Yesterday I did some birding at Sapsucker Woods, including a midday raptor 
watch from Mount Sapsucker, where I scoped a distant Golden Eagle to the east 
circling up then gliding away to the northeast. 

At the airport I found Eastern Meadowlarks foraging on the lawn beyond the 
northwest end of the runway. I first heard “Spring-0’-the-Year” songs from the 
Warren Road side, but ultimately saw the most - 5 total - from the Snyder Road 
side. There were also fine looks at the male & female American Kestrel using 
low posts near the runway. 

>From Burdick Hill Road I saw another Eastern Meadowlark foraging where hay had 
>been mown. More surprising was that the pond was full of Ring-necked Ducks: I 
>counted 188, while there were likely a few more hidden behind tree trunks & 
>brush. A pair of Canada Geese were walking away, perhaps feeling overwhelmed.  
>But walking toward the pond were 2 male Wild Turkeys, who then changed course 
>and became hidden by a copse of trees. A minute later I looked back and saw 
>the same thing happen. Either the same Turkeys circled around, or 2 more males 
>followed the same path. When I got to the west end of the fields it made more 
>sense. Near the edge of the woods and an apparent stream there was a gathering 
>of 30 Wild Turkeys, mostly female, but at least 4 males, one of whom was 
>displaying. Maybe this is a regular late afternoon event, that the males made 
>sure to attend. 

This morning on my walk to Allan H Treman State Marine Park I encountered 
several more personal year firsts: swimming north with the Fall Creek outflow 
on the east side of the White Lighthouse Jetty was a single male Blue-winged 
Teal all alone out in the open. Eventually he appeared to be resting northeast 
of the Red Lighthouse. Maybe he just showed up, but it’s possible that I 
overlooked him during any number of diligent scope scans of the shores of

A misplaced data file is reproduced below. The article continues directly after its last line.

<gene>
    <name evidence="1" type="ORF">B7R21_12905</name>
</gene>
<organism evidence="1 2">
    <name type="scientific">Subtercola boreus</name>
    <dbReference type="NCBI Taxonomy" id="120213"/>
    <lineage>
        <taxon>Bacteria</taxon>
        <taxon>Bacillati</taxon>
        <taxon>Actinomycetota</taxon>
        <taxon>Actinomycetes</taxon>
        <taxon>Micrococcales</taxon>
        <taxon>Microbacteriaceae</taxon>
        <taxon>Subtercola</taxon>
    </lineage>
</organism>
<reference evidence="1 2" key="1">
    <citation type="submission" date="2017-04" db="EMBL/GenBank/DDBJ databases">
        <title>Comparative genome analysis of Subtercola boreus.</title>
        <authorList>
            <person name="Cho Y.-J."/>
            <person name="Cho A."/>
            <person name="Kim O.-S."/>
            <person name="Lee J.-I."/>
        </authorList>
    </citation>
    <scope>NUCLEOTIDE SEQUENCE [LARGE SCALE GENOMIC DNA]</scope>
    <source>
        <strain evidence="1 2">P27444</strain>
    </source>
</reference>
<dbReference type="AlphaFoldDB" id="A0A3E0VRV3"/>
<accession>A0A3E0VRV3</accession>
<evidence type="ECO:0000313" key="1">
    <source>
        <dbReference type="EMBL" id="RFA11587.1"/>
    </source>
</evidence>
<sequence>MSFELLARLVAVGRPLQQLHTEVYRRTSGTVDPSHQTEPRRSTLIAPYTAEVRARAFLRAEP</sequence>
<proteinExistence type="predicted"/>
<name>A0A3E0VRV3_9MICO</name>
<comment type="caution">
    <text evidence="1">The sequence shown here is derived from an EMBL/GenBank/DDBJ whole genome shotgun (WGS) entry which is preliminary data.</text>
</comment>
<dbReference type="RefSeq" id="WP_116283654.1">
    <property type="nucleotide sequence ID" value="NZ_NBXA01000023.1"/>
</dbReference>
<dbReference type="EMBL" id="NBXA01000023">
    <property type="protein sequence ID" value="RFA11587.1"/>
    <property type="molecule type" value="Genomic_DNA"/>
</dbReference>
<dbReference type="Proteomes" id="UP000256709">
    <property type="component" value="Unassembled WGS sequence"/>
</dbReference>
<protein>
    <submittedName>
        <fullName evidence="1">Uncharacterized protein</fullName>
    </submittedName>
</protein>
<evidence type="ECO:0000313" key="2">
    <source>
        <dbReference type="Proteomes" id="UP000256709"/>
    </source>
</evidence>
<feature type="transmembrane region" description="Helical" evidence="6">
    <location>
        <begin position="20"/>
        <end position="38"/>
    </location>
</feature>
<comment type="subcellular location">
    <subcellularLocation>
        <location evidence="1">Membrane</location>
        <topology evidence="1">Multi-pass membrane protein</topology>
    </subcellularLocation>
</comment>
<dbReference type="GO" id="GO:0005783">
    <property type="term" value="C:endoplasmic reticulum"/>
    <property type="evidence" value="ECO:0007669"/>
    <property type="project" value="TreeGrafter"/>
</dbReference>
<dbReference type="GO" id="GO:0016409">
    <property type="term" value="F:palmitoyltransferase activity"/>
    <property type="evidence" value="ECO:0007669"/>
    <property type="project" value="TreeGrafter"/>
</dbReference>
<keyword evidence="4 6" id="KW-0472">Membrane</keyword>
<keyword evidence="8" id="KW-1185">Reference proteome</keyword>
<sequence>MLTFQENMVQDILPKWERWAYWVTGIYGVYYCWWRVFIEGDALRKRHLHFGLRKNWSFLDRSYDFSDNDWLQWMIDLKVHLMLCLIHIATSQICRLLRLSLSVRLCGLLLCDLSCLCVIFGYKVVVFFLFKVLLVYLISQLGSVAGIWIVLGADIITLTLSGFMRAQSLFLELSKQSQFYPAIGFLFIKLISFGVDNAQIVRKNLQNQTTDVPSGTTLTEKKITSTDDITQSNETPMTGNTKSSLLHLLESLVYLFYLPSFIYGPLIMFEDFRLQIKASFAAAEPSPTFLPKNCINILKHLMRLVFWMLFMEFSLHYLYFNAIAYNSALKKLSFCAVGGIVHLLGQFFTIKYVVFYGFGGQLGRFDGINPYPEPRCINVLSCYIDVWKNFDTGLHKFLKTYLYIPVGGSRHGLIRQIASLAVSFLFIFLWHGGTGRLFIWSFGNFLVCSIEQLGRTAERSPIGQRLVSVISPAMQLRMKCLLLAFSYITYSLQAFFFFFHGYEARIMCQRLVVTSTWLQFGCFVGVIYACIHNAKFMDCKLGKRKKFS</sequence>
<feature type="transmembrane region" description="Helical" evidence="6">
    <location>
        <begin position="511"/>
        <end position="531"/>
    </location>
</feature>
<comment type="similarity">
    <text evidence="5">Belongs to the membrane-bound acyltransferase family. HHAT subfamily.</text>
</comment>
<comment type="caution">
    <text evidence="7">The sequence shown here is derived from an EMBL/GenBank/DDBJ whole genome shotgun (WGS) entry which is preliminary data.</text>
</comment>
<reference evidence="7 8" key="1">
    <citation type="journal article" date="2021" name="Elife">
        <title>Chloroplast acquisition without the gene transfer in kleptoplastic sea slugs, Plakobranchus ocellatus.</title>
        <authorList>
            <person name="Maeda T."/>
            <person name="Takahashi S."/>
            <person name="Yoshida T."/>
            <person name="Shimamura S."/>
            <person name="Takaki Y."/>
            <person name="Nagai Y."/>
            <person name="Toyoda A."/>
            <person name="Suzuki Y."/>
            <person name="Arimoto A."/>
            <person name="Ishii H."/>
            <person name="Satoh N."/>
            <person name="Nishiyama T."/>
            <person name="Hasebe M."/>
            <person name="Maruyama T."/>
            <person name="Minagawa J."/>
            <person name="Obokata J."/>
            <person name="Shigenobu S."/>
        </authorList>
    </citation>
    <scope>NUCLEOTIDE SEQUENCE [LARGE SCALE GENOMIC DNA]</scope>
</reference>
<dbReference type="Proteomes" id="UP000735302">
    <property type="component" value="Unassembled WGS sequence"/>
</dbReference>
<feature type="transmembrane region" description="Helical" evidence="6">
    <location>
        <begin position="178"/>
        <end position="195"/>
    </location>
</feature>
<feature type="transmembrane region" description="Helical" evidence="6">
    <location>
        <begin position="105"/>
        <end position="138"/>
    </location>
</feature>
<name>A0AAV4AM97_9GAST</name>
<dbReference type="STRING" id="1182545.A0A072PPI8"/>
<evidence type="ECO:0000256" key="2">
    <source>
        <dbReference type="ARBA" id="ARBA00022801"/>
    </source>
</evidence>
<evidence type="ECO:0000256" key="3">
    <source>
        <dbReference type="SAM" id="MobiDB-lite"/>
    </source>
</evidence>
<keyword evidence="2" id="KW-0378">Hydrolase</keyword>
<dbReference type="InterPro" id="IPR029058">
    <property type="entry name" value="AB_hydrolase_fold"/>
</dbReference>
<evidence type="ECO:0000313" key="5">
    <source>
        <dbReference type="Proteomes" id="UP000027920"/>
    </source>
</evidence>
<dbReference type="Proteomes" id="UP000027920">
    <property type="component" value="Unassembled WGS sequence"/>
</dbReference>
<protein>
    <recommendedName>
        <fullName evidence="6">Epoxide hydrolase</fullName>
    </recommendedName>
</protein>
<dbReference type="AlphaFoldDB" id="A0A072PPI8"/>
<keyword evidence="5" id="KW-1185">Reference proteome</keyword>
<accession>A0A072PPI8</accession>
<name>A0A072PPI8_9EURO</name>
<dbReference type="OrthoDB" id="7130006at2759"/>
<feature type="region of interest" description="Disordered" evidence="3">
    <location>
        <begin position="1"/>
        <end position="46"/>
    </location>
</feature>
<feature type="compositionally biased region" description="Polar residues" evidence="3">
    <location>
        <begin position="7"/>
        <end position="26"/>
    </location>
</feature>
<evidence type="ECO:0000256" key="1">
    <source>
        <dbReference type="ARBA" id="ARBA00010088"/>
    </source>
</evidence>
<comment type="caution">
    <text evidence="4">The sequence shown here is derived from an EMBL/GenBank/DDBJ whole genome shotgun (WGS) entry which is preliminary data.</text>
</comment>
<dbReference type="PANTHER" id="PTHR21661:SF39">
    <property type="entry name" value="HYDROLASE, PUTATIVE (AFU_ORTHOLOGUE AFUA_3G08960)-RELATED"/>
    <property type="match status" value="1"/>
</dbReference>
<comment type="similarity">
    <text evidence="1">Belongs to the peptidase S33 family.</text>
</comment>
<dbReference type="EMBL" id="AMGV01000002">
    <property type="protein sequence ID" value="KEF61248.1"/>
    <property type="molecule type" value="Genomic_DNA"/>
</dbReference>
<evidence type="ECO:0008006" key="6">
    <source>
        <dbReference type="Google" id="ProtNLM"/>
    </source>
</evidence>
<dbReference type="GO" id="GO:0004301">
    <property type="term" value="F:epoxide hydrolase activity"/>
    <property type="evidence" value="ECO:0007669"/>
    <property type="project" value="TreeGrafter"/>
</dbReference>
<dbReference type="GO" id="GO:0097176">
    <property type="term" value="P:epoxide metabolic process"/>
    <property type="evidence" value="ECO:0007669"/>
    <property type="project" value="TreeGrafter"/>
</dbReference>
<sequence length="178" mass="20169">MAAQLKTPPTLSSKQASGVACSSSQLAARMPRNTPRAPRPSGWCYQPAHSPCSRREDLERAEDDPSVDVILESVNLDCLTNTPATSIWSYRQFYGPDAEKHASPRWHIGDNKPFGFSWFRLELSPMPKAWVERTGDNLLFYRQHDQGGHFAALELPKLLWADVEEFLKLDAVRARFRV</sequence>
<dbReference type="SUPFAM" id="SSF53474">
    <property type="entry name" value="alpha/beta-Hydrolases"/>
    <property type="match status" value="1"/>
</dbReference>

Stewart Park and Treman during the past couple weeks. 

On the grass beside the gravel path along the lakeshore at Treman there were a 
dozen Song Sparrows visible at one time. Then, near the northwest corner of 
that gravel path, one sparrow was different: a Swamp Sparrow. 

The lake seemed mostly devoid of ducks but I made an extra scan of the 
southwest part of the lake and was surprised to have a flying bird come into 
view but dip down to the surface repeatedly: my first Tree Swallow finding food 
resting on the water. Later I saw what may have been the same bird perched to 
preen on a snag near the shore. Does pausing indicate that it had enough food 
or that the pickings were so slim as to not be worth flying for? It soon flew 
off, but moments later I saw more typical careening swallow flight by at least 
5 birds, all of whom were Tree Swallows. 

When I got back home I found a Fox Sparrow foraging in the weeds alongside the 
deer fence at the edge of the yard. 

None of these species are new for the year for the Cayuga Lake Basin list, but 
many were firsts for me, prompting those special Spring smiles. 

- - Dave Nutter

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